EVAN F., a Minor, etc., et al., Plaintiffs and Appellants, v. HUGHSON UNITED METHODIST CHURCH, et al., Defendants and Respondents.
This is a negligent hiring case arising from the employment of a pastor who sexually molested a child parishioner. Evan F. and his sister, Eyrene F., appeal from summary judgments in favor of the Hughson United Methodist Church and the California–Nevada Annual Conference of the United Methodist Church. We reverse the summary judgment regarding Evan's negligent hiring action against the Hughson Church. In all other respects, we affirm the judgments.
The evidence presented in the motions for summary judgment and the responses thereto shows the following.
At the relevant times in this case, Hughson United Methodist Church (Hughson Church) was a local congregation that was a member of a larger organization called the California–Nevada Annual Conference of the United Methodist Church (Conference). Conference was comprised of many districts, each of which had a district superintendent.
In 1985, the pastor at Hughson Church, Duane Murphy, twice orally copulated Evan. Evan had just turned 13 years old when these incidents occurred. About two weeks after he was first molested by Murphy, Evan began a series of at least four sex acts with his younger sister Eyrene. These acts encompassed fondling, attempted oral copulation, and sexual intercourse; they occurred between late 1985 and May 1987, and began when Eyrene was six years old.
A child/adolescent psychiatrist and professor, Dr. Lenore Terr, opined that Evan sexually molested Eyrene because of his experience with Pastor Murphy. Dr. Terr explained that abused and molested children often abuse and molest others. She noted that Evan had not previously engaged in any child molestation behavior. Murphy's molestation of Evan, according to Dr. Terr, resulted in a premature sexual stimulation and awakening for Evan, who was then an early adolescent boy entering puberty. Dr. Terr specifically concluded that in molesting Eyrene, Evan re-enacted his molestation experience of a larger person overpowering a smaller one. According to the doctor, Eyrene was a foreseeable victim of Evan's “acting out,” since Eyrene lived in the same house, was the only younger female and was considerably weaker than Evan.
There was evidence that Murphy had sexually molested adolescent males in the past. In 1971, Syd S., one of Murphy's parishioners, charged that he and Murphy had a longstanding homosexual relationship that apparently began when Syd was 13 years old. The then district superintendent, Donald Getty, learned of these allegations and was convinced of their veracity. In 1971 or 1972, Conference advised Murphy that if he agreed to “step down” from the ministry, neither Syd nor the Conference would formally pursue charges. In this way, Murphy would retain his ordination. Murphy agreed to this resolution.
From the time he “stepped down” until 1977, Murphy apparently remained away from church activities. During this time, he began working as a counselor at a secular high school. Around 1977, Murphy approached Hughson Church and asked to be appointed to the youth director position the church was creating. In appointing Murphy youth director, Hughson Church apparently relied on the facts that Murphy was a Methodist minister, and that several people in the parish knew and recommended him. The church also knew that Murphy worked as a counselor at a public high school. While serving as youth director, Murphy continued working as a counselor.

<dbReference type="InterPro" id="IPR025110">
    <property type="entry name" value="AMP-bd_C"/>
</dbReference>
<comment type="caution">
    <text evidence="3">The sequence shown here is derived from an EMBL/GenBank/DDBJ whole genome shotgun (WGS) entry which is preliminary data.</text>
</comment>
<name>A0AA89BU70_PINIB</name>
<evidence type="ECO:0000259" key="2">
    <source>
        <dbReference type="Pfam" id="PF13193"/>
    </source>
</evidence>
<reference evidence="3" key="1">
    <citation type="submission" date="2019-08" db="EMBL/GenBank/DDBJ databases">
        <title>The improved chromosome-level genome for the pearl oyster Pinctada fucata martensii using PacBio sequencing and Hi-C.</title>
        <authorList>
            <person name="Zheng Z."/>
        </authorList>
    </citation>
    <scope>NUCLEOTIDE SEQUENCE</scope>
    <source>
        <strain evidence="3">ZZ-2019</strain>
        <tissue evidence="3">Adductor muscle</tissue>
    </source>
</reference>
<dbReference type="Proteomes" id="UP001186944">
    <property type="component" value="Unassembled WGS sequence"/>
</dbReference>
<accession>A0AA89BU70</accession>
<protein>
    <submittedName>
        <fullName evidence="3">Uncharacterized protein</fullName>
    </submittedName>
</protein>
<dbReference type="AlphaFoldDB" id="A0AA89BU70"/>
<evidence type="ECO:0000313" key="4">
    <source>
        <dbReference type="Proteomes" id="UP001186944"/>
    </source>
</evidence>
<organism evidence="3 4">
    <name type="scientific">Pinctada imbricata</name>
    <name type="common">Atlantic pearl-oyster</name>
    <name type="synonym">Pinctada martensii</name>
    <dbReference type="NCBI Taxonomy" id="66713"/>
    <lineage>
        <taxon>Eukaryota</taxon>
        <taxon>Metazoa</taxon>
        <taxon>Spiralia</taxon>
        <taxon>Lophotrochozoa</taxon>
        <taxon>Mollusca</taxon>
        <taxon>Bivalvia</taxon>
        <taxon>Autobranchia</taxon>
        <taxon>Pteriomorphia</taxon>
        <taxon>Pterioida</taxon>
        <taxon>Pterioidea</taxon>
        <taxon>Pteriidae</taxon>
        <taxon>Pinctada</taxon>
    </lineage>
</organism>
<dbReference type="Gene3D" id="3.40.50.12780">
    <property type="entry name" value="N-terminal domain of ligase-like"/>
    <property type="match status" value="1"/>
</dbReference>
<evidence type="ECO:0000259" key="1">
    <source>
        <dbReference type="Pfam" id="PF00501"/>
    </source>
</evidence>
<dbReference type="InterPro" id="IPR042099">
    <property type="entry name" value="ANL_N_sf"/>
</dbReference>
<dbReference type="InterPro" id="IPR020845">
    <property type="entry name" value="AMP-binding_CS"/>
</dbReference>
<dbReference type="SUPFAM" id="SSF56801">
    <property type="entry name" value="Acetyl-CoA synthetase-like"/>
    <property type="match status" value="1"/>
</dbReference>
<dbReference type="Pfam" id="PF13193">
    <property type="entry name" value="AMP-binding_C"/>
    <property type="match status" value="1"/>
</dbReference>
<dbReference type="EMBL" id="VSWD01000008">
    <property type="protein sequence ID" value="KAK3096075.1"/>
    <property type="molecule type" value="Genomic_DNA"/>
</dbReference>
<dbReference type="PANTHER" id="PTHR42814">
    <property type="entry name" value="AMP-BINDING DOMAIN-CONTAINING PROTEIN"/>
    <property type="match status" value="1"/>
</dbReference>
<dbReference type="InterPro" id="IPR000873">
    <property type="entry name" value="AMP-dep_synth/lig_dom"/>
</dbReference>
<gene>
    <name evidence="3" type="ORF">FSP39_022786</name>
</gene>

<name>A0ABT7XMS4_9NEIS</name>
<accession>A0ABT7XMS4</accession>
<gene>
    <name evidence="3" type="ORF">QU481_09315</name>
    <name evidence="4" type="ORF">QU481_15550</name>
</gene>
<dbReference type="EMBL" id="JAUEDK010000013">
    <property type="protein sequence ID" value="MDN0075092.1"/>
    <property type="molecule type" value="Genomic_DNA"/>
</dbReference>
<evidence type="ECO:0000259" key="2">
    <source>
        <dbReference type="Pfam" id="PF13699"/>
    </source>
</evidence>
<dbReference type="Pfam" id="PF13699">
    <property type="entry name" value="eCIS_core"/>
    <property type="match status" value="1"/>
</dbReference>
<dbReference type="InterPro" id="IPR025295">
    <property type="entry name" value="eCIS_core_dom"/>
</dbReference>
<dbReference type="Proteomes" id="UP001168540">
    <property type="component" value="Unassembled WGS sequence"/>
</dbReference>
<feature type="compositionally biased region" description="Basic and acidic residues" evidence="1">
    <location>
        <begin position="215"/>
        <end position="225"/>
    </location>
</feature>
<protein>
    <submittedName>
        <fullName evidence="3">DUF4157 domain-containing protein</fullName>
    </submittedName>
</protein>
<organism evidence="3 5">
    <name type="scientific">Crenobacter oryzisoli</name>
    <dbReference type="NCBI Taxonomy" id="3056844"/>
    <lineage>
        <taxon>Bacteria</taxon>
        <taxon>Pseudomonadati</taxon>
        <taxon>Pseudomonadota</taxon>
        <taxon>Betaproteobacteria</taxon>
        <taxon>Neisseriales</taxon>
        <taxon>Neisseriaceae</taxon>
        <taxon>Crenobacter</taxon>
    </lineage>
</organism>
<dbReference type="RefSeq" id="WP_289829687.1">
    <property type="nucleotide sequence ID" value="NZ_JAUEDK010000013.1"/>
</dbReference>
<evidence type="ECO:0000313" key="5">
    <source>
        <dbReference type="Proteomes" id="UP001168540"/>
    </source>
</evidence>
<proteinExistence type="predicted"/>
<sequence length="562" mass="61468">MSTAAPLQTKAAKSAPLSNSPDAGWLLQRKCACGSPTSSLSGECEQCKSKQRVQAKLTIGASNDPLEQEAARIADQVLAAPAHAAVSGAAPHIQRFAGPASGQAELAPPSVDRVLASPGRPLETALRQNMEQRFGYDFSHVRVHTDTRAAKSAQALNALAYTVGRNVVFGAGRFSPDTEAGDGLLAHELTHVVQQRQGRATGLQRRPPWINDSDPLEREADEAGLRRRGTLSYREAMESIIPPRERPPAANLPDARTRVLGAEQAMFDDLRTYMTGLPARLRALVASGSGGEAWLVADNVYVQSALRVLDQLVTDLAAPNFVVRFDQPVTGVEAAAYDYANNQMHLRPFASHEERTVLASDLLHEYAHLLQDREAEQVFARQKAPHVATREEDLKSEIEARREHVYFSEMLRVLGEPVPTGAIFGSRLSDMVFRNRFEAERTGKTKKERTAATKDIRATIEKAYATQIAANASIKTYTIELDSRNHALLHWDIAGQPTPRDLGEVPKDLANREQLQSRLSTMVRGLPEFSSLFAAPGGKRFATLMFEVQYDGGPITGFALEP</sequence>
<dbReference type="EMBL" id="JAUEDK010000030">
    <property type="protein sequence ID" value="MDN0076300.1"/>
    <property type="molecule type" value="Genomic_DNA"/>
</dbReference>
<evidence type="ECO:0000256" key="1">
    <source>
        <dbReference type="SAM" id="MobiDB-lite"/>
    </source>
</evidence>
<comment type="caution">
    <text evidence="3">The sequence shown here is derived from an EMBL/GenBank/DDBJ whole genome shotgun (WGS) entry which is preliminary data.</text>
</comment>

Around 1982 the pastor at Hughson Church retired and Murphy sought the position. Under the relevant hiring procedure, Conference selects the pastor for a local congregation after the district superintendent investigates candidates and consults with the local church's committee on pastor/parish relations. Once the Conference makes its selection, the pastor/parish relations committee (Committee) may approve or disapprove the appointment.
In seeking the pastor position, Murphy informed the Committee he was no longer employed as a school counselor and could return to the ministry full time. He asked for the Committee's support. With but one dissent (from Evan's father), the Committee agreed to support Murphy if he was “reinstated, permitted to return to the full-time ministry.” According to the district superintendent at the time, William Dew, Hughson Church requested that Murphy be appointed pastor.
At the time Conference selected Murphy as pastor, it had information that he had been fired from his counselor position because of charges involving inappropriate behavior with an adolescent male. In fact, Dew had been contacted by authorities in 1980 or 1981 and told that Murphy was being investigated for an inappropriate relationship with a schoolboy staying in Murphy's home without his parents' knowledge. Murphy told Dew this matter involved allowing a potential runaway to stay in his home. Dew did not investigate the matter any further. It was Donald Getty's understanding (the past superintendent) that Dew also knew at this time of the Syd S. charges.
Neither the Conference nor Dew informed Hughson Church or the Committee of these matters. However, the Committee apparently was aware there was some difficulty with Murphy's reappointment to the active ministry. The Committee understood that Murphy had been on sabbatical and that he had specifically requested reappointment only if he could be assigned to Hughson Church.